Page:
I really liked A Star is Born. Bradley Cooper kind of pulled a Ben Affleck here and proved rather unexpectedly that he knows how to direct a major motion picture.
And Lady Gaga proved that SHE CAN ACT.
The only other role I’ve caught her in was Sin City: A Dame to Kill For. It was a bit part and didn’t really tell me much but she did a fine job.
Well here she finally gets a starring role, and for me, a star really was born.
A movie star.
She might be a star in the pop-music scene, but guys like me don’t listen to that stuff. But still I’ve always noticed a certain creativity to her melodies (she writes her own music) and now I see those referential costume displays at awards shows and the like as a sort of mockery of the system.
Not quite Freddy Got Fingered mockery, but more just a way for her to exude some control over her existence while being pushed to turn her clever piano melodies into poppy dance music.
She says as much in the fantastic documentary Gaga: Five Foot Two. So, in reality, I think she’s actually more of a Lorde/Amy Winehouse/Fiona Apple than a Britany Spears.
There is a certain power behind this woman, and it just seems to pour out of her. She’s fucking badass.
I don’t usually do reviews so I am going to try and keep it simple.
A Star Is Born
Starring Lady Gaga, Bradley Cooper, Andrew Dice Clay, Dave Chappelle, Sam Elliot
Everything sounded great in this film and looked even better. Some credit has to go to Matthew Libatique’s cinematography and Jay Cassidy’s editing, but all the gushing about Bradley Cooper’s direction has not been overstated. He actually has a style. I’m not sure what to compare it to but somehow we do feel carried through every scene… or at least dragged down a Slip-N-Slide.
The cast, led by Cooper and Gaga is fantastic.
I knew from the trailer that I would get Dave Chappelle in some kind of cameo, but it was an extended one. I am sure that his recent stand-up specials on Netflix had something to do with the casting. This new “wise” version of Dave Chappelle was welcome there, and it works here in his biggest scene. He basically has a monologue that speaks from experience, then ends with a hilarious punchline. It’s the biggest laugh in the film and is note-perfect.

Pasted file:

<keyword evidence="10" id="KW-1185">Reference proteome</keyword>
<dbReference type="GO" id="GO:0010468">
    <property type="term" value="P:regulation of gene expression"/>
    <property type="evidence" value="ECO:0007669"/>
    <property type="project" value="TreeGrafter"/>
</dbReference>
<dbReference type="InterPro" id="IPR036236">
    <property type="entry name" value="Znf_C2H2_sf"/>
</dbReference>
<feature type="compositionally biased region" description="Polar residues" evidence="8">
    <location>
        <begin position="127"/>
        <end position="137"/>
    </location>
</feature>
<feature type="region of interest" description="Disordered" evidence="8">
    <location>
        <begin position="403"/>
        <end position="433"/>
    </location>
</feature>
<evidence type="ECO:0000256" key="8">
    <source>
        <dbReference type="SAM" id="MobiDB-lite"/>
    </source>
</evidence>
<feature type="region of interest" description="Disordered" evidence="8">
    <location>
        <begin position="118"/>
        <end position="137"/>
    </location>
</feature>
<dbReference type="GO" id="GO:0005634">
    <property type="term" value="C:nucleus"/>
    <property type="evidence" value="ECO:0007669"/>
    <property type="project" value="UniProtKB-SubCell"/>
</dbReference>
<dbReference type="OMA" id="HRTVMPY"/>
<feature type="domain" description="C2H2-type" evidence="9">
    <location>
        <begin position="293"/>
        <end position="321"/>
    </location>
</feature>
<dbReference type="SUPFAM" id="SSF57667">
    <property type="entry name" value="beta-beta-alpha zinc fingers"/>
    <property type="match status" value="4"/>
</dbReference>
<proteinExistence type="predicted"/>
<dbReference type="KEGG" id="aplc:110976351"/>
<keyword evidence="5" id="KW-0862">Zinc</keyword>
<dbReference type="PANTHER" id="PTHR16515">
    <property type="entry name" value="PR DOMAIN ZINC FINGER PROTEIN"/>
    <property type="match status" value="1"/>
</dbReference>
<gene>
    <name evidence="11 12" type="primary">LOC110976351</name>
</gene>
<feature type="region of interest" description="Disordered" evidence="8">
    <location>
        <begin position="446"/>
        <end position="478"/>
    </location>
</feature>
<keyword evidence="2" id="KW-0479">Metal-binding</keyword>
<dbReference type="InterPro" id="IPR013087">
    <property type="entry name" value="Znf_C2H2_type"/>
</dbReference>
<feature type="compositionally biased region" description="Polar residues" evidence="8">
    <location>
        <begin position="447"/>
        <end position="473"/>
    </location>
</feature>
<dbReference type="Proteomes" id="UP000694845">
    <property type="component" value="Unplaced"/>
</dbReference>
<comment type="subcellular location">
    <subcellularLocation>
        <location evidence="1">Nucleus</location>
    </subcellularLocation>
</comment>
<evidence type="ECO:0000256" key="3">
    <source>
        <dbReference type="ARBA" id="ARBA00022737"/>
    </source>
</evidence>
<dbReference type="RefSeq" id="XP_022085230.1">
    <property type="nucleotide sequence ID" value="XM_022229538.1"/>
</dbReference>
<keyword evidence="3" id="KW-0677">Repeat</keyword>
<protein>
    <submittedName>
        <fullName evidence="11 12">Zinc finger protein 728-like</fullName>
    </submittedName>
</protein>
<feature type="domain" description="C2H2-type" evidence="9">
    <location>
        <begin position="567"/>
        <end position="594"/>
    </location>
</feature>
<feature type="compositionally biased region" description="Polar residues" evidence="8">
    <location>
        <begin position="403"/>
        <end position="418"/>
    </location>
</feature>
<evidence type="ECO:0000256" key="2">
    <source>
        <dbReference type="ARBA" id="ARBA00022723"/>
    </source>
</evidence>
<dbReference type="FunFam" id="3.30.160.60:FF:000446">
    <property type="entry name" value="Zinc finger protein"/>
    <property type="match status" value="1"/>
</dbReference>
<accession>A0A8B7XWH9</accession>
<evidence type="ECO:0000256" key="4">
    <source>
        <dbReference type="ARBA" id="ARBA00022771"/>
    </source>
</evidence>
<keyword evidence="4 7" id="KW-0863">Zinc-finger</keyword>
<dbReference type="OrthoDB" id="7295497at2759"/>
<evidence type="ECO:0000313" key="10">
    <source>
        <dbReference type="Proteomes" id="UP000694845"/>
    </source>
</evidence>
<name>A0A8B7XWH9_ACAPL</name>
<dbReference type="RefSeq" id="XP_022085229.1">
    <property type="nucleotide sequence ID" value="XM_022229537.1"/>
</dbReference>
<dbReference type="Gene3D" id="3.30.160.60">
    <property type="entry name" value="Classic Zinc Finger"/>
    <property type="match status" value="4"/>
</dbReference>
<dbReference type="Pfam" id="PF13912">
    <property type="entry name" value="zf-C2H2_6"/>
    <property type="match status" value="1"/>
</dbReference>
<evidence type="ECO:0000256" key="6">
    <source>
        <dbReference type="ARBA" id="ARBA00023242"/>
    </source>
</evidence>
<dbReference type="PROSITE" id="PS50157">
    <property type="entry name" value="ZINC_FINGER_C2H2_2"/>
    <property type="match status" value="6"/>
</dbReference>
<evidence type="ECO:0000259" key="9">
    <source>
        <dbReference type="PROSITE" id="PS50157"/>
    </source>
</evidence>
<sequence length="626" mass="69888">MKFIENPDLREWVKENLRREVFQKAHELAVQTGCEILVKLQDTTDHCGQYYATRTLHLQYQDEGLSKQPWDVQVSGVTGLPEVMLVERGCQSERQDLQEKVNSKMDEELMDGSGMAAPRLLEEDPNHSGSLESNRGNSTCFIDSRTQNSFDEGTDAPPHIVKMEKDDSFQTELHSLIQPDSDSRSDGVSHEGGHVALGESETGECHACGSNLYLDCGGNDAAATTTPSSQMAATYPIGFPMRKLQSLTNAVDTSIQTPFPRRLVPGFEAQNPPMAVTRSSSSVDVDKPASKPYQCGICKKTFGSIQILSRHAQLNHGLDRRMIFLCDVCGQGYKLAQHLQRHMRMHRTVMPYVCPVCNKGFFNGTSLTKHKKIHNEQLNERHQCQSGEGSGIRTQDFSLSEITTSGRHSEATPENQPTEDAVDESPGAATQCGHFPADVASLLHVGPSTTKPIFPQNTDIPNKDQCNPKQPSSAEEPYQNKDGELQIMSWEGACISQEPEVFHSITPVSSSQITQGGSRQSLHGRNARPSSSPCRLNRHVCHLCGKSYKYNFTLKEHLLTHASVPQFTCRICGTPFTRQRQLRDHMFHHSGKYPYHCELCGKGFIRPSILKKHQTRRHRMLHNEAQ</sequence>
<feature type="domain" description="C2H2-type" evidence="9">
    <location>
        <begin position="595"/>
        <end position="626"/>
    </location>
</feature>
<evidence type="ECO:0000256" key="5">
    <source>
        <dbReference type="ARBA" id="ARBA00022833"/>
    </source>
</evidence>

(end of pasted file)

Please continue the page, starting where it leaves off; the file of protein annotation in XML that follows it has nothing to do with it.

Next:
Sam Elliot took me by surprise. This guy could easily get an Oscar nod for his supporting role as Jackson Maine’s (Cooper) manager and much older brother. The way he was introduced was very clever. We hear Jackson talk about his older brother early on in the film, but the character exists only as his manager for the first couple scenes he’s in. The brother part doesn’t become apparent until later. In fact, we learn about him at about the same pace as we learn about Ally (Gaga).
Ally is a breakout role for Lady Gaga and she crushes it. I can’t say enough about how great her range is in this. She’s the real deal.
Ally’s father is played by Andrew Dice Clay, in what is allegedly his final acting role ?, provides a little comic relief but not in the way one might expect. He’s a warm character and the laughs come from that warmth. His friends are fun as well and filled out with familiar character actors you’ll be happy to see.
The first half of the film is the best, but once the conflict hits, things get a little bit choppy.
I don’t know who the guy playing her new manager is but he is fun to hate. This is the first time I have ever heard a person with a New Zealand accent that didn’t sound goofy but I still just wanted to punch him in the face. He’s a classic stereotypical scumbag record producer.
I don’t want to spoil anything from that point on so I just deleted 3 paragraphs.
Overall I found the movie to be emotionally believable and at times beautiful.
Some have criticized that Lady Gaga was channeling the original actress from 1954’s A Star Is Born, Judy Garland.
I’m not sure if that’s a compliment or what but if you know anything of Gaga (aka Stefani Joanne Angelina) or watched her Netflix documentary, you know that the character she played is not unlike what she has experienced in her own life with the media and music industry. She rocked it. And maybe that’s why she plays the role so beautifully or maybe its because she’s a very relatable human being.
Even though this is a remake of three earlier versions of the film — 1937, 1954 and 1976 — the movie was true to its time in not only who starred and directed the film but the myriad of cameos throughout. Even Greg Grunberg shows up!
Another thing to note: Cooper and Gaga are playing all their own instruments in the film and those are their voices too! Apparently, Cooper worked on special tech to capture everything live so nothing would have to be done in ADR and it sounds GREAT.
There is not much to criticize about this film, however, I do suggest you bring a date.